He called over the sergeant of the guard holding the German prisoners. Yuri told Sgt. Alexi Tovar his orders, but added that he would just forget the whipping torture and freezing cold, and quickly execute 10 Germans -- it certainly would be more humane -- and take the 11th back to the front lines as ordered.
Sgt.Tovar said he agreed that the prisoners looked awful, had already suffered almost beyond endurance, and probably would invite their own execution. "But they are SS. The worst kind of German. If any deserved harsh treatment it is them."
"And I wouldn't trust the one you'd take back. He'd try to kill you no matter what. I don't trust any of them -- no matter what kind of shape they're in."
However, Yuri still opted for ignoring the torture in favor of immediate execution. Soviet aftomatchiki -- submachinegunners -- yawned and in a bullet-chattering explosive moment carried out the executions. They then told SS Feldweber Helmut Winkler, cowering on the feces-dotted ground, that he would be spared and transported back to German lines.
Yuri marched the gaunt, bug-eyed, bandaged, ragtag Winkler back to the motorcycle, put him in the makeshift sidecar, and roared away from hostile-looking fellow Soviets toward the front.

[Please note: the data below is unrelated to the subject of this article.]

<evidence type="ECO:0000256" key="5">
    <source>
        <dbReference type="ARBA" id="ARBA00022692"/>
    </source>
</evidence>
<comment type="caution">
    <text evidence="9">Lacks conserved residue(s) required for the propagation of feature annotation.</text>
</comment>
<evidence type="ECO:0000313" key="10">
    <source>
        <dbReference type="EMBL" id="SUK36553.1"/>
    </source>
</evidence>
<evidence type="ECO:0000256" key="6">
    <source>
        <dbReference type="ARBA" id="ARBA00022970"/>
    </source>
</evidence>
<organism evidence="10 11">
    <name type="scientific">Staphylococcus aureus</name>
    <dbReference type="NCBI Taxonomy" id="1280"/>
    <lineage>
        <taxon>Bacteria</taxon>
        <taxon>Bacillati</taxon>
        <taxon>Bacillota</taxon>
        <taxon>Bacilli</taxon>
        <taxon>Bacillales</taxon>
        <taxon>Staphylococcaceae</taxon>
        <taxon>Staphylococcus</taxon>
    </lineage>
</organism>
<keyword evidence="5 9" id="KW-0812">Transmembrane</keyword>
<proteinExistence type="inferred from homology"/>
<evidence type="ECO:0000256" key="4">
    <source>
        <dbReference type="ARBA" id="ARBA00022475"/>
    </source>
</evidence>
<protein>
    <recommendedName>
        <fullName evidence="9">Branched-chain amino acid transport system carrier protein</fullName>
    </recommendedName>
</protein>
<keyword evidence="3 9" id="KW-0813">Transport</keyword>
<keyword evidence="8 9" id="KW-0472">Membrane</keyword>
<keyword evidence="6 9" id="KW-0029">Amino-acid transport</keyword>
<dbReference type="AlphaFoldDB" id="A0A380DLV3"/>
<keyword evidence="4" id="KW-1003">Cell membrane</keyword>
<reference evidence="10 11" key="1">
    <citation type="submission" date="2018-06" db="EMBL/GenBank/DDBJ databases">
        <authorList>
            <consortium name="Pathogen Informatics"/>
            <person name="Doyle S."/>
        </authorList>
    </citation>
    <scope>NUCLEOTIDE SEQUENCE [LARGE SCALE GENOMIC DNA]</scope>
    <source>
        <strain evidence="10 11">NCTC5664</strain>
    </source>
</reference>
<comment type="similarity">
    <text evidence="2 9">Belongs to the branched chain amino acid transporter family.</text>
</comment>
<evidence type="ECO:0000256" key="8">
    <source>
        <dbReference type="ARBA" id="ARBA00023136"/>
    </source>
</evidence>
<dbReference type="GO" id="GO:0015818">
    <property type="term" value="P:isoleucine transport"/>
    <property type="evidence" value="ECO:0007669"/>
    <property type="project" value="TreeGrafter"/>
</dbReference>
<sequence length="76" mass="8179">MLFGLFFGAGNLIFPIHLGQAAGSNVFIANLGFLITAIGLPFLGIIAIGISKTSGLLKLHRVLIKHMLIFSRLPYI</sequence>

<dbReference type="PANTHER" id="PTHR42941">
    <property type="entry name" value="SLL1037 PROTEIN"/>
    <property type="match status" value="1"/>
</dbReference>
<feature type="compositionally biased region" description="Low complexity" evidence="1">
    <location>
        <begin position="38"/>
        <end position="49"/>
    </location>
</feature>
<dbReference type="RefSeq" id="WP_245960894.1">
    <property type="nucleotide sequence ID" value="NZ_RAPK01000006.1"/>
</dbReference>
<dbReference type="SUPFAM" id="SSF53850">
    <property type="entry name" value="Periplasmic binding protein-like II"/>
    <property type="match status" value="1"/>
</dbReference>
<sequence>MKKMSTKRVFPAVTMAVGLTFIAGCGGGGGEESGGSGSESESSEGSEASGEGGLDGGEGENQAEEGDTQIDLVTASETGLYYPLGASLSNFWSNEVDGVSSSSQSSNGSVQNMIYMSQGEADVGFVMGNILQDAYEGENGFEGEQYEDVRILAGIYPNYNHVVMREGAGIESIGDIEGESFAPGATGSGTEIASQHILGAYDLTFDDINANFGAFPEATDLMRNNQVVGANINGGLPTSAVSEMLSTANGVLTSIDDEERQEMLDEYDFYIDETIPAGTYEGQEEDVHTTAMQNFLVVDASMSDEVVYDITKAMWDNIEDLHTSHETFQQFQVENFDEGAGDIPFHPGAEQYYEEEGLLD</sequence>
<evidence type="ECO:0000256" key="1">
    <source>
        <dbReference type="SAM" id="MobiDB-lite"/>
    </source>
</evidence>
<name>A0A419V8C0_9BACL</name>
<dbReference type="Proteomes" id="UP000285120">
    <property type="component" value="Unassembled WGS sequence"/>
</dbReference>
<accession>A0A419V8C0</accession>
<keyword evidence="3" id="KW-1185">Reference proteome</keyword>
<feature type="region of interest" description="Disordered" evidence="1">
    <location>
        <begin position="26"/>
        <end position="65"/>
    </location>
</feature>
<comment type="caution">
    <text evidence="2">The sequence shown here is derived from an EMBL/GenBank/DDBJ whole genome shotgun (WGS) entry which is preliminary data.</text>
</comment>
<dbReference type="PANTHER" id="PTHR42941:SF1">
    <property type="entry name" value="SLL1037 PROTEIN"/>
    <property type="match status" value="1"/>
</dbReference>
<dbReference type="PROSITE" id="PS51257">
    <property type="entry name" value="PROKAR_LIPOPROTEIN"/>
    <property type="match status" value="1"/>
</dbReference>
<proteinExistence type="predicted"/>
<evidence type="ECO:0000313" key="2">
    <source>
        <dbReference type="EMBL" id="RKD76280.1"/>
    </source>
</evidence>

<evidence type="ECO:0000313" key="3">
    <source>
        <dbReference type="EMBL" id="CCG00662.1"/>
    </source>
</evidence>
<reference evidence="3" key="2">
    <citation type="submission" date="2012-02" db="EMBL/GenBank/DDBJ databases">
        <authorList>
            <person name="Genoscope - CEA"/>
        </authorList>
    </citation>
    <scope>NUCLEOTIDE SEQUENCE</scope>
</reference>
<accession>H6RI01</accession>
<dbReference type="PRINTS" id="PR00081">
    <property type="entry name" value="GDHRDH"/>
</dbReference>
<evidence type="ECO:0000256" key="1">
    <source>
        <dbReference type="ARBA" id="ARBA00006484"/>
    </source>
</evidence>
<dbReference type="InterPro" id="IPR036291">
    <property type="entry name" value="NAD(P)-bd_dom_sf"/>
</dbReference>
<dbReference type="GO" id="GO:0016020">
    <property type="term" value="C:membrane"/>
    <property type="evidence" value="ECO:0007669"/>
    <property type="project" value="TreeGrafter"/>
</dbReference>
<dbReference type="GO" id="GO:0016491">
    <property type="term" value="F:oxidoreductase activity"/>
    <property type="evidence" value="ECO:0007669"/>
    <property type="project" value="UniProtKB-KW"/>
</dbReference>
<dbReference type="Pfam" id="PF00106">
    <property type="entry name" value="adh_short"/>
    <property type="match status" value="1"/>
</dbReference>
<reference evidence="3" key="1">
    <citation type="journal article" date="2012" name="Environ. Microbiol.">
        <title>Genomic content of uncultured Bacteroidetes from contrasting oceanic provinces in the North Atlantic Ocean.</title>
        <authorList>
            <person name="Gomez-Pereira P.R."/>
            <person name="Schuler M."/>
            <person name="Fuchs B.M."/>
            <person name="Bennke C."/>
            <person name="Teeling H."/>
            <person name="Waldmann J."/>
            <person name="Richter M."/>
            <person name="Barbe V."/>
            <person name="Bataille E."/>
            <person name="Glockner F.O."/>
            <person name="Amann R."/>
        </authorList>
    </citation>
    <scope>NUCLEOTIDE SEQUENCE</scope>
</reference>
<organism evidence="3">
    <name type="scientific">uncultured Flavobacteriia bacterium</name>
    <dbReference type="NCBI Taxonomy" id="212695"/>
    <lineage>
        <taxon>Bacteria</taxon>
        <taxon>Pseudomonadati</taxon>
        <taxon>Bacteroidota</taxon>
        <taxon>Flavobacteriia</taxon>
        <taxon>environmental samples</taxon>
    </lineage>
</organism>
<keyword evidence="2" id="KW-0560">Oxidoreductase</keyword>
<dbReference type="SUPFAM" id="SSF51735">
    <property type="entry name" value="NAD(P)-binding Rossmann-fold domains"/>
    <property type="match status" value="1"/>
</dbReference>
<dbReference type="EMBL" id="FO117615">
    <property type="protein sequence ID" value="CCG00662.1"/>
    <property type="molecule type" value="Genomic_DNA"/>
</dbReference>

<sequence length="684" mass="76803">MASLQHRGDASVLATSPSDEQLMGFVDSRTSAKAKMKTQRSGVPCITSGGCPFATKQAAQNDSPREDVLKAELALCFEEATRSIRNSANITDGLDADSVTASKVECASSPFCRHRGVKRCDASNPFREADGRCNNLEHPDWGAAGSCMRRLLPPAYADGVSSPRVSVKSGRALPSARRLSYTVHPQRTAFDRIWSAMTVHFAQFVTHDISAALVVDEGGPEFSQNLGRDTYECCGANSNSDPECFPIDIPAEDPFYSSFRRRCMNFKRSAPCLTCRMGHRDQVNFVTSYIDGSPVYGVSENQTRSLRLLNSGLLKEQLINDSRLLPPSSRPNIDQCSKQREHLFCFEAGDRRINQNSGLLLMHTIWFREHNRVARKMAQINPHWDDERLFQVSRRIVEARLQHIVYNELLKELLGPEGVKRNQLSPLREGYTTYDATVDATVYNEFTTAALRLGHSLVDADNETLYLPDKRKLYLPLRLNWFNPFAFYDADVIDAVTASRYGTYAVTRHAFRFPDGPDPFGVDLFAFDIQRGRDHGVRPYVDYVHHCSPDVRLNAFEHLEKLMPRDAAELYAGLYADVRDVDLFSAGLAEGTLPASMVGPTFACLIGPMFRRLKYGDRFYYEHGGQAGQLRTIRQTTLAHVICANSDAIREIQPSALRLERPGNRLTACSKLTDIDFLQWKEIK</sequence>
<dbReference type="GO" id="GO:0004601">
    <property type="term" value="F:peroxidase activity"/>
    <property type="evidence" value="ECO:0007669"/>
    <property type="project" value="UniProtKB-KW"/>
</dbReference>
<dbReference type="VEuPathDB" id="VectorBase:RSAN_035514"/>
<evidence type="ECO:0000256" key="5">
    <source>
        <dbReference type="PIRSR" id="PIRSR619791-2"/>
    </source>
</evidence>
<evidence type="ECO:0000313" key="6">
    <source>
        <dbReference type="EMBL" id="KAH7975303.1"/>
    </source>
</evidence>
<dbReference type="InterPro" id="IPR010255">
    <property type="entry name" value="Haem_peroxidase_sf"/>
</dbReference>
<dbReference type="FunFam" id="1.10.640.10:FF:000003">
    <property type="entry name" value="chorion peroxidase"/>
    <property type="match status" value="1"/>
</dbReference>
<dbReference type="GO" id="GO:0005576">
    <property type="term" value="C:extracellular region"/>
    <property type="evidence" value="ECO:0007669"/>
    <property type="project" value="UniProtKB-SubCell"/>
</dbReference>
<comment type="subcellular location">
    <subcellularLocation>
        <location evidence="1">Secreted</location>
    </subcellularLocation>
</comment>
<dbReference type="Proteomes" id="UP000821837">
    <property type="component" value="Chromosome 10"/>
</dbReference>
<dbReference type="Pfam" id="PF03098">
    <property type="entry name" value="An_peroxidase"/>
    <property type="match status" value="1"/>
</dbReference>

After a few minutes Winkler -- red in an otherwise pale and sunken face -- began coughing and sputtering.
Yuri slowed, stopped, and bent down to see if Winkler needed attention in order to get him back to the front. The German immediately grabbed Yuri, whipped out a heretofore hidden serrated knife, and slit Yuri's throat. Then he took Yuri's gun and shot him in the head.
Yuri fell dead and lay on the edge of an icy pond, as the German looked at him and said, "Bolshevik swine."
Seconds later fierce Soviets arrived and riddled the German with submachinegun fire, killing him.
Sgt. Tovar, who had followed behind and was among the arriving aftomatchiki, said, "Sgt. Iskar, I tried to warn you. There are certain people you can't trust. Do something nice for them, and see how they respond - this is the thanks you get."
Then Tovar knelt in prayer: "Dear God, I commit my comrade, Sgt. Yuri Iskar, to you. Pray take care of him. As he is truly not a Bolshevik, but is one of your faithful. He and some of us are your disciples. Lo, we know you are with us always."
(© 2011 Web Ruble – All rights reserved. Written material may not be duplicated without permission.)